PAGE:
icebreaker image: Dr. Joo-Hong Kim, Korea Polar Research Institute. Cover photo for

The research focus is on how environmental and economic drivers will alter the flow of goods and connectivity of human populations in response to a changing Arctic and globe. A key focus of research is quantifying how changes in sea ice distributions and properties and regional and global economic drivers will influence shipping in the Arctic. InteRFACE is also quantifying how connectivity and trafficability of Arctic communities may influence responses to climate change.

Multi-sector dynamics teams are modeling how combined economic drivers and sea ice may alter shipping through the Arctic, with an initial focus on shipping of fossil resources. These studies include both the physical and economic drivers of Arctic shipping. Decisions about shipping through alternative Arctic transit paths will be driven both by ice conditions through Northwest Passage, Northern Sea, and Arctic Ocean routes, but also the relative costs compared to other, non-Arctic routes, such as the Suez Canal. A full cost analysis takes into account the speed of transit, fuel costs, the need for support, such as ice breakers, and transit fees or seasonal restrictions on transit to protect whaling grounds.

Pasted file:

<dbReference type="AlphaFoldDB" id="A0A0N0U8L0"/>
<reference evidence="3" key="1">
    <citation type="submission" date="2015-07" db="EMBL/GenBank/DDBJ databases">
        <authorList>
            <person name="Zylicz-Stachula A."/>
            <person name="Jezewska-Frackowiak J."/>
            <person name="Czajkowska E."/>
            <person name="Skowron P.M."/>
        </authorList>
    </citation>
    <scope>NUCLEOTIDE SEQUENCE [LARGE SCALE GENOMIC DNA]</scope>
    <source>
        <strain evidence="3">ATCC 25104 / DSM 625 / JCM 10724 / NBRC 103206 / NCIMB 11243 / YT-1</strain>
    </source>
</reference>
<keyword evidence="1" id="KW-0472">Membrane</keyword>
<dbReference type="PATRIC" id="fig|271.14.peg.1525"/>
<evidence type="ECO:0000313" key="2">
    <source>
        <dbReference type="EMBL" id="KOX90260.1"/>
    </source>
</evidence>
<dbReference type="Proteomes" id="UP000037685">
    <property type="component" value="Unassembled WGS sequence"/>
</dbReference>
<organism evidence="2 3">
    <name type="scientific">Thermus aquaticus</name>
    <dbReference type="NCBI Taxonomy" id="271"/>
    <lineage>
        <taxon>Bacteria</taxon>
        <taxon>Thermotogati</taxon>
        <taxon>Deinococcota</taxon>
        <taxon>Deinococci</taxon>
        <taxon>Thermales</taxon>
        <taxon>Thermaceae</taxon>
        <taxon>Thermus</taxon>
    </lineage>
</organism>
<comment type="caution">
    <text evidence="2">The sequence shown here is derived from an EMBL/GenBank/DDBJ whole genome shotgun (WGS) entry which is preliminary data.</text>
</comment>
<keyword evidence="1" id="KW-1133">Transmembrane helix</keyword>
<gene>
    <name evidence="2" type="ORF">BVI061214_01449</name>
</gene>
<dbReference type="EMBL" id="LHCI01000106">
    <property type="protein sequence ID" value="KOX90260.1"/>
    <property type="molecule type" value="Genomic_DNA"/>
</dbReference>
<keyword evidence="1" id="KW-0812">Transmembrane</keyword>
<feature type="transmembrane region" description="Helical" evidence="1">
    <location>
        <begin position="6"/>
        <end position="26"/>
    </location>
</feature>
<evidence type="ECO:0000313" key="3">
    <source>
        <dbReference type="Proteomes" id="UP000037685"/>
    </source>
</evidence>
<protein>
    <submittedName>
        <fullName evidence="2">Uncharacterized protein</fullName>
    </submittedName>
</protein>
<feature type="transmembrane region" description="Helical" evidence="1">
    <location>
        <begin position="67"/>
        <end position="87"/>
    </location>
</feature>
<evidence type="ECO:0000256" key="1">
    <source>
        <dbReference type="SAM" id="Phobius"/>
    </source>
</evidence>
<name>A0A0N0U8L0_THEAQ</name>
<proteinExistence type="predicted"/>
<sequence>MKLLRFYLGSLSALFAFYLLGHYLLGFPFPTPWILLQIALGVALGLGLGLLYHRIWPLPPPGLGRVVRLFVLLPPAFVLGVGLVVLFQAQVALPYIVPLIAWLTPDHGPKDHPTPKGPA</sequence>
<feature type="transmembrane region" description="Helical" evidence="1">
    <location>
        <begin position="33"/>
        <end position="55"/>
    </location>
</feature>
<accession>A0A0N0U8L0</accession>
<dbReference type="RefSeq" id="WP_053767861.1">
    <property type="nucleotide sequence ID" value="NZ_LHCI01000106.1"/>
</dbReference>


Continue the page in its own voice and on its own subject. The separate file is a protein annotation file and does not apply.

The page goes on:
Shipping and ice. Photo credit Andrew Roberts.
Arctic transit paths. The great circle path minimizes the distance traveled. Varying ice conditions through Northwest Passage, Northern Sea, and Arctic Ocean routes. LA-UR-20-26629


Siwa Msangi – PNNL

Research Team

James Edmonds – PNNL
Ying Zhang – PNNL
Stephanie Waldhoff – PNNL
Andrew Roberts – LANL
Erin Thomas – LANL
Gennaro D’Angelo – LANL 

US Department of Energy

InteRFACE is a multi-institution project funded by the Department of Energy (DOE) Office of Science.